A. It’s actually a very good question and a lot of people find the concept of disc partitions difficult to grasp. The reasons for splitting a hard drive into two or more sections has changed over the years. Originally it was a way of getting
around the inability of early operating systems to recognise large disc
volumes. Windows 95, for example, didn’t support drives over 32Gb, so the only
way to get it to work with larger drives was to create separate partitions,
i.e. create two smaller ‘logical’ drives C: and D: out of one physical drive.
drive capacities increased various means of overcoming the OS limits were
devised, but this bought with it other problems, including the vulnerability of
so much data on a single drive volume. Partitioning a large drive and putting
the operating system on one partition, and data on the other helps protect the
data, if for example the OS becomes corrupt or infected with a virus.
are also used to store copies of the OS or its installation files, which can be
used to recover the system in the event of a serious crash. This also allows
manufacturers to get away with not supplying Windows installation CDs with their
The best thing to do with
your D: drive is to use it to store large data files -- documents, images, music, movies
and so. You can also elect to keep new programs there as well; this option
usually appears early on in the installation process, and many programs already
installed will also let you change the location of their data files. In Word,
for example you can create a new folder for your documents on your D: drive,
and tell the program where it is kept by going to Tools > Options > File
WINDOWS MEDIA PLAYER?
Rick, thanks for the great site. I have a problem that I was wondering if you
could solve for me? I use Windows Media Player to play media, and I've just
noticed that some URL's of videos I watched ages ago are still there under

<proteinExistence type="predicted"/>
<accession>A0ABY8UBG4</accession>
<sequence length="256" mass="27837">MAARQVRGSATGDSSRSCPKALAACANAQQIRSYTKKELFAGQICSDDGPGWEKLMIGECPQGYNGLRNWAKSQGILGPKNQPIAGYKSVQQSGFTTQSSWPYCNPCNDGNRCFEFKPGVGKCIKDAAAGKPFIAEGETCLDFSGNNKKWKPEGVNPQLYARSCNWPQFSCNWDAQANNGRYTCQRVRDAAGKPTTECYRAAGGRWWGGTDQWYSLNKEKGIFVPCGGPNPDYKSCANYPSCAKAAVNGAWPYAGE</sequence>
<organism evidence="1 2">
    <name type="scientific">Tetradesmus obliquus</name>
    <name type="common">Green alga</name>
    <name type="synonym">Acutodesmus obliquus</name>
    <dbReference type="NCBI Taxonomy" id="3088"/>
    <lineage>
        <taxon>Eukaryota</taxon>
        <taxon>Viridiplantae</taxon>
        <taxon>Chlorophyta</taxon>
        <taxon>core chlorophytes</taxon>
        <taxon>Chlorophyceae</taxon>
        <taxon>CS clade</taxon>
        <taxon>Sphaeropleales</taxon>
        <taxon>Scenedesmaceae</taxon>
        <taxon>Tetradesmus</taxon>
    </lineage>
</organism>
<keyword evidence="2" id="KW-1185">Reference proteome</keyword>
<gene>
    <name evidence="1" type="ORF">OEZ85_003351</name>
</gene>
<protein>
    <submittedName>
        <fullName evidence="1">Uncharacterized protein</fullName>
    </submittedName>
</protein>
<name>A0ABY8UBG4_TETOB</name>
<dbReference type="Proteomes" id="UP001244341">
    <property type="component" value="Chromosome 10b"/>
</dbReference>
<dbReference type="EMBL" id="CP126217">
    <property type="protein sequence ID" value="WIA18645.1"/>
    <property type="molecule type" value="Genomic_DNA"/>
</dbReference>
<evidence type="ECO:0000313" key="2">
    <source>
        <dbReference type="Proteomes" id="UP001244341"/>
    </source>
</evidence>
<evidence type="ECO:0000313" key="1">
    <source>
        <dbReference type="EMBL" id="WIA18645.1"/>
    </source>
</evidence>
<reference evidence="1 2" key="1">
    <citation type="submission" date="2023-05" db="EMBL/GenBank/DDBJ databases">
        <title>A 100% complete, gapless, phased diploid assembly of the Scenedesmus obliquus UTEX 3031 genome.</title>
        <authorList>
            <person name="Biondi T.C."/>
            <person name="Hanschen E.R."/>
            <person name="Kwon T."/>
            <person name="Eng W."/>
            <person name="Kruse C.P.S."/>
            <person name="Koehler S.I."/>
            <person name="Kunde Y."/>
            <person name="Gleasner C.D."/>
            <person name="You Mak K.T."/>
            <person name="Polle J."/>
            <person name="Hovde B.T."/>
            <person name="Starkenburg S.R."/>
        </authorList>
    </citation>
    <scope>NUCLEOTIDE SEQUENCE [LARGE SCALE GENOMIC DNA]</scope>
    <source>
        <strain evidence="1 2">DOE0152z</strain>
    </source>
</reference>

'File' and 'Open URL...' These videos
are nothing dodgy, but it just annoys me that I can't seem to get rid of these
URL's. Is there an easy way to get rid of them?
A. Yes there is and all you
have to do is go to Tools > Options and click the Privacy tab. There you
will find all you need to stop WMP remembering all of your various visitations.
Under History uncheck ‘Save file and URL History…’ then click both the ‘Clear
History’ and ‘Clear Cache’ buttons to clear out anything that might be left
behind. As a further precaution I also recommend a weekly clear out using an
excellent little freeware utility called Crap Cleaner (CCleaner), which also
gets rid of any traces left behind in Internet Explorer and Firefox and empties
the notorious index.dat file, which secretly logs the addresses of every
website you’ve ever visited.
Rick, how well does Firefox work with Onspeed? Have you tried it or seen any
reports on this yet?
As you probably know Onspeed doesn’t actually speed up a dial-up connection but
makes it appear to work faster by compressing web page data. When you call up a
page on your browser the Onspeed software on your PC redirects the request to the
Onspeed server, which downloads the web page, compresses it, sends it back to
the decompression software on your PC so it can be displayed by your browser.
As far as
the browser is concerned it is receiving data from web, so in that respect it
doesn’t matter which browser you use. The exception is AOL and you are
unlikely to see any performance gains, but it is definitely compatible with
Internet Explorer (v5 or above), Netscape Navigator (v6 and above), Firefox
(v0.8 and above), Opera (v7 and above), Avant ((v9.02 and above) to name just a
The amount of acceleration
varies, for some it can make a big difference, others report hardly any
improvement at all and it works best with text-based web pages; graphics and
pictures can be affected by the compression process. It’s not a substitute for
broadband but if for whatever reason you want or are forced to use a dial-up connection
then it is definitely worth a try and it’s covered by a 14 day money-back
guarantee, so you’ve nothing to lose.
OF MANY COLOURS
there, I currently colour code my incoming mail in Outlook Express to enable
easy identification as I have several email address under my default address. I
would like to know if it is possible to also colour code my outgoing mail so I
can tell which account was used to send the mail?
A. As far as I know you can only colour code incoming mail using Message
Rules (see this Top Tip), but there is another option. You can easily sort your
Sent Messages by the name of the Account you used to send them. Open the Sent
items folder, right-click on the column header bar and select Columns then
check ‘Account’. Next, click on the Account column title and the list will be
sorted by Account name, for some reason in reverse alphabetical order but the
entries in each block are listed chronologically, with the most recent at the
TINY STARTUP PROBLEM
Rick, suddenly and unexpectedly I find that my start-up screen has reverted to
the PC manufacturers logo and it take so much time before that disappears and
Windows starts, but why? I feel that the answer lies in the Control Panel but I cannot
find any way to change it to start with Windows Start up. Yet I